When I arrived in Hong Kong in 2009, I was not much of a photographer; my creative impulses were channelled largely toward drawing and graphic design. However, after living in the middle of this city, soaking in its dense web of streets and an atmosphere that is somehow thick with vibrancy, my view of photography started to evolve.
This place has so many things to say that recording it with a camera began to feel like an urge.
Through the medium of photography, I wanted to find an original ‘angle’ that would open up a fresh perspective on what I found most captivating about Hong Kong: its sheer density and ‘vertical sprawl’. The solution finally came to me while gazing at the moving clouds framed between towers. The idea was to look straight up, focusing my vision on the vertical development of the city. Shifting the perspective in such a close-packed city enabled me to convey my visual shock just as intensely as it was felt.
I come from Paris, a city where architectural restrictions are important and where most of the population actually lives in suburbs. But in Hong Kong, building around the city core is not an option, as relatively flat land is very scarce and surrounded either by mountains or sea. Reclaiming land is a widely used option, but also an expensive one. Thus, each piece of buildable land needs to be used as effectively as possible, and the best way to maximise the land is to build vertically.
I can’t think of any other city in the world whose verticality has been taken to quite the extreme as in Hong Kong. The future of the city is not to go out further and further, but to build up higher and higher. It is this ‘vertical horizon’ I wanted to show in my photo series. It is the only possible horizon for a city where scarcity of space and housing have become major social issues, and where home ownership is simply out of the question for half the population.
I started working on the series in 2011, literally learning about the city as I went along. The more locations I scouted, the stronger the impulsion to push further and explore more. I just had to see it all, even the most obscure and secluded corners that I would never think of visiting again.
After a year of work-in-progress I approached local publisher Asia One, and with their help we finished the first edition of Vertical Horizon that was published in late 2012. A few months later, the series made a lot of noise in the press, both local and in such publications as National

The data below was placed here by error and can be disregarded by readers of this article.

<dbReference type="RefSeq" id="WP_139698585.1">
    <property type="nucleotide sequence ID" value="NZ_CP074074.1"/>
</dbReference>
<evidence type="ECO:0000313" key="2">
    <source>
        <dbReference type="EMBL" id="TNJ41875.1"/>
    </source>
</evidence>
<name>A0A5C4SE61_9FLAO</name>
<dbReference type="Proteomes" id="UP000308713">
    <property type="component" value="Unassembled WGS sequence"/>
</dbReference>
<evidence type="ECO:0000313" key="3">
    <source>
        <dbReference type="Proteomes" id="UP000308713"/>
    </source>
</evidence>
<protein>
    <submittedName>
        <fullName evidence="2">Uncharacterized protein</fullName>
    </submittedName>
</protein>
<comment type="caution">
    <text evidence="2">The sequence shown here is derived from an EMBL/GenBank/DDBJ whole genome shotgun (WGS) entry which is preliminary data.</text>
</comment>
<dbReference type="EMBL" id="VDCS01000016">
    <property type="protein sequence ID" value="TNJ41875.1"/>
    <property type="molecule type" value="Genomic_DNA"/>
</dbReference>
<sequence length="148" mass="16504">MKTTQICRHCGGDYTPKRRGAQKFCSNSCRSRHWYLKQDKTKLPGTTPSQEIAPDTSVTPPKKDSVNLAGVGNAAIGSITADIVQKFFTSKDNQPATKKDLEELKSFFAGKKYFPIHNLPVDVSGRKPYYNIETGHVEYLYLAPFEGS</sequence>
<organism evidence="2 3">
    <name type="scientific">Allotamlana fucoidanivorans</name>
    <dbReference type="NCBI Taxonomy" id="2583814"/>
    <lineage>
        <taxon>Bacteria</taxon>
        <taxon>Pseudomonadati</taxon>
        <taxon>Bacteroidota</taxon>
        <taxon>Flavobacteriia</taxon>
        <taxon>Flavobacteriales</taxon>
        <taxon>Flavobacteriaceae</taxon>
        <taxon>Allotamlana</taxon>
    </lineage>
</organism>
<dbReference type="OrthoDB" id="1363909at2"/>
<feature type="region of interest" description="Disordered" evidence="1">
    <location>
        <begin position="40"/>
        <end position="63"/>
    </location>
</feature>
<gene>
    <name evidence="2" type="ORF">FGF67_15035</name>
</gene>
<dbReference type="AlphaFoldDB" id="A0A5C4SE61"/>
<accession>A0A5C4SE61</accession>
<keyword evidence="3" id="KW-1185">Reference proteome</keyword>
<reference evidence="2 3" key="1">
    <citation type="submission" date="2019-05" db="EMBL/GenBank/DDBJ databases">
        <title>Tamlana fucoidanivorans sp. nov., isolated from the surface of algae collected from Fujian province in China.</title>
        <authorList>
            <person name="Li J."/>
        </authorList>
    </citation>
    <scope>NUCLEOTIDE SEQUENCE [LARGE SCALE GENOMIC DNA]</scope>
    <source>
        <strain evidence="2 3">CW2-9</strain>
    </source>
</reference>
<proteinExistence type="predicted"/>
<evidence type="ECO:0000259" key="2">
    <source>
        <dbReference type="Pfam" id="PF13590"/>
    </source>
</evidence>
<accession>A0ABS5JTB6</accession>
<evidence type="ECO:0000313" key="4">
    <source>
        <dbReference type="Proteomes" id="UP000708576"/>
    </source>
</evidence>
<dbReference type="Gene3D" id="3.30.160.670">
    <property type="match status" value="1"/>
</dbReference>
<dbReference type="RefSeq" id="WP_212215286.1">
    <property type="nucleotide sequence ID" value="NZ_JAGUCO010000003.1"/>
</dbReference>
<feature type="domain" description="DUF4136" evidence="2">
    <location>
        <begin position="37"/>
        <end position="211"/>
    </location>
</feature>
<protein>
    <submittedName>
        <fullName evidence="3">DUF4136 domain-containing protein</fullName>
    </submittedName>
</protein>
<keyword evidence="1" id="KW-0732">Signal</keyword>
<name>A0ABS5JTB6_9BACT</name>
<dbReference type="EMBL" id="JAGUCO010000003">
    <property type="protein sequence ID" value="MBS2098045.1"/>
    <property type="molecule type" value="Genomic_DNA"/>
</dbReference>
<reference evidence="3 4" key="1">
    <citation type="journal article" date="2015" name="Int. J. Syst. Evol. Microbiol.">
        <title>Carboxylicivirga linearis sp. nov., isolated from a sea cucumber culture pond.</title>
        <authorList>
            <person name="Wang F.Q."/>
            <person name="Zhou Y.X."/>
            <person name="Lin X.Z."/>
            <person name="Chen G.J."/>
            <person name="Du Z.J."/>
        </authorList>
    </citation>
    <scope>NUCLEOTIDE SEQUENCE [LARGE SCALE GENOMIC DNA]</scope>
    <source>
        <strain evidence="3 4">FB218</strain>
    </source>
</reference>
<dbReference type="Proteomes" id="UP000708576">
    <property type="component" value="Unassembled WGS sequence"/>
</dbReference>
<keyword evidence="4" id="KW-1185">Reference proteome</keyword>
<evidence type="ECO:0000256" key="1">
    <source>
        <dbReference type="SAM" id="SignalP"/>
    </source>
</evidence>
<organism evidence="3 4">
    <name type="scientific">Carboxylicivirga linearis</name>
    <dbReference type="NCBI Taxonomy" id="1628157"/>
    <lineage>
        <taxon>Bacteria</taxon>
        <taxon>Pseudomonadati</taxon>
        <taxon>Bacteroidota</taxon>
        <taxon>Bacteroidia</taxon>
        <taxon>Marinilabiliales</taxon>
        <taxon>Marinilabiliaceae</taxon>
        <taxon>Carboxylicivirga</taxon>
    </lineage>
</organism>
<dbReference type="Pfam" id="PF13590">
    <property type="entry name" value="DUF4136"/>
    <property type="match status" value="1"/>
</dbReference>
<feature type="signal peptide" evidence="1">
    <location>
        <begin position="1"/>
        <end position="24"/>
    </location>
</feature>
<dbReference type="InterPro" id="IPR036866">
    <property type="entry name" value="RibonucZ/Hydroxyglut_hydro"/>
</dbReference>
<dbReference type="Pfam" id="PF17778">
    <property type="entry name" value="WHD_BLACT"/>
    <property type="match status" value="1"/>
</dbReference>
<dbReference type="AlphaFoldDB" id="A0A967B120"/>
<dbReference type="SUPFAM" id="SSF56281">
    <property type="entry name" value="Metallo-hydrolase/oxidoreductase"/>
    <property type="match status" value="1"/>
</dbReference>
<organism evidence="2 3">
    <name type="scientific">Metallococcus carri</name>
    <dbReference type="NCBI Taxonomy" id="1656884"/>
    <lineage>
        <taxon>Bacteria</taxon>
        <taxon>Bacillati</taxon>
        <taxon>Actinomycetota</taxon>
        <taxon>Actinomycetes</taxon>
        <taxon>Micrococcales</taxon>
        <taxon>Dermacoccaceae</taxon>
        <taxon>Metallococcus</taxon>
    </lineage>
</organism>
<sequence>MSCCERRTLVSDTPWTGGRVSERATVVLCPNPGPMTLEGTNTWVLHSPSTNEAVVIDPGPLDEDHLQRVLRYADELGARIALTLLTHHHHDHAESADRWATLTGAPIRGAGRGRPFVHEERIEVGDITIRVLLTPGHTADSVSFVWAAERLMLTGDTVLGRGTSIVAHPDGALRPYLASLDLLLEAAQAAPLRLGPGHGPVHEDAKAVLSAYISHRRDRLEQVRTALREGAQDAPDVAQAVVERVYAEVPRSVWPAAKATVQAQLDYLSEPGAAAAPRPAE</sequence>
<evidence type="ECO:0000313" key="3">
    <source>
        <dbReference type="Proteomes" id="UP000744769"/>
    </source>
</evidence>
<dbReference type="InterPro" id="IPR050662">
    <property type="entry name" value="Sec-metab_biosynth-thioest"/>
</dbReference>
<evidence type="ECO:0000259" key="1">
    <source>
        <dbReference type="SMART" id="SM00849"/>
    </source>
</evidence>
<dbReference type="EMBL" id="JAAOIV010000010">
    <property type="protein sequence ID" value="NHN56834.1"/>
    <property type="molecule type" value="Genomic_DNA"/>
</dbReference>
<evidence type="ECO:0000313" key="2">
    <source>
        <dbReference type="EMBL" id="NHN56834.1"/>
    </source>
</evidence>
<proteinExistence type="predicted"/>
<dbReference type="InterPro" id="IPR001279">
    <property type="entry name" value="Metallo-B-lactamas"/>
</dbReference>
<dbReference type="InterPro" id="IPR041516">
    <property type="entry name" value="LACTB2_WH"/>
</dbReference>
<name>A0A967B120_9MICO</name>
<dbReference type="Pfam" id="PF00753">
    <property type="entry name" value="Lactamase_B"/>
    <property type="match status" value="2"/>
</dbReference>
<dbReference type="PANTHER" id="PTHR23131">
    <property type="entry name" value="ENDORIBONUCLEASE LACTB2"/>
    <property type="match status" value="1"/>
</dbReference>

Geographic, The Guardian, Le Figaro magazine, El Pais, Lonely Planet and The Wall Street Journal. Since 2013, I’ve frequently worked with art galleries to exhibit my prints in Hong Kong, Singapore, Shanghai and the Netherlands. The glowingly positive response led me to work on more photos that I’ve added to the series year after year.
Now it has been over six years since Vertical Horizon began. Some photos from the series have become records of now-demolished buildings or drastically changed places. A few others have become iconic shots of Hong Kong. A few spots shown in the photos have even become attractions for selfie-takers. At one place in Quarry Bay, you can now bump into tour guides showing off to overseas crowds, and fashion photographers shooting models. You can also find people taking the same photo I took, carefully framing the exact angle I used for my series.
I was really stunned by the extent of the phenomenon when I discovered that some Hollywood productions – notably Transformers 4 and Ghost in the Shell – had also chosen ‘my’ spot as a scene location. When you go to there now and witness the constant flow of people taking the same photos, it’s hard to believe it was such a quiet (though visually awe-inspiring) area back in 2012.
For the third edition of this book, I’ve added my latest photos taken in 2016. Some are of places that had somehow escaped my notice before, while others show buildings that didn’t exist a few years ago. Also included are a selection of images of Macau, the sister-city of Hong Kong, which shares the same vertical growth and some similarities in terms of architecture, especially in the older residential districts.
About the author: Romain Jacquet-Lagrèze is a French photographer and graphic artist based in Hong Kong. His photo book “Vertical Horizon” has been published in 2017 as a a 144-page English and Chinese hardcover. You can find more of his work on his website.
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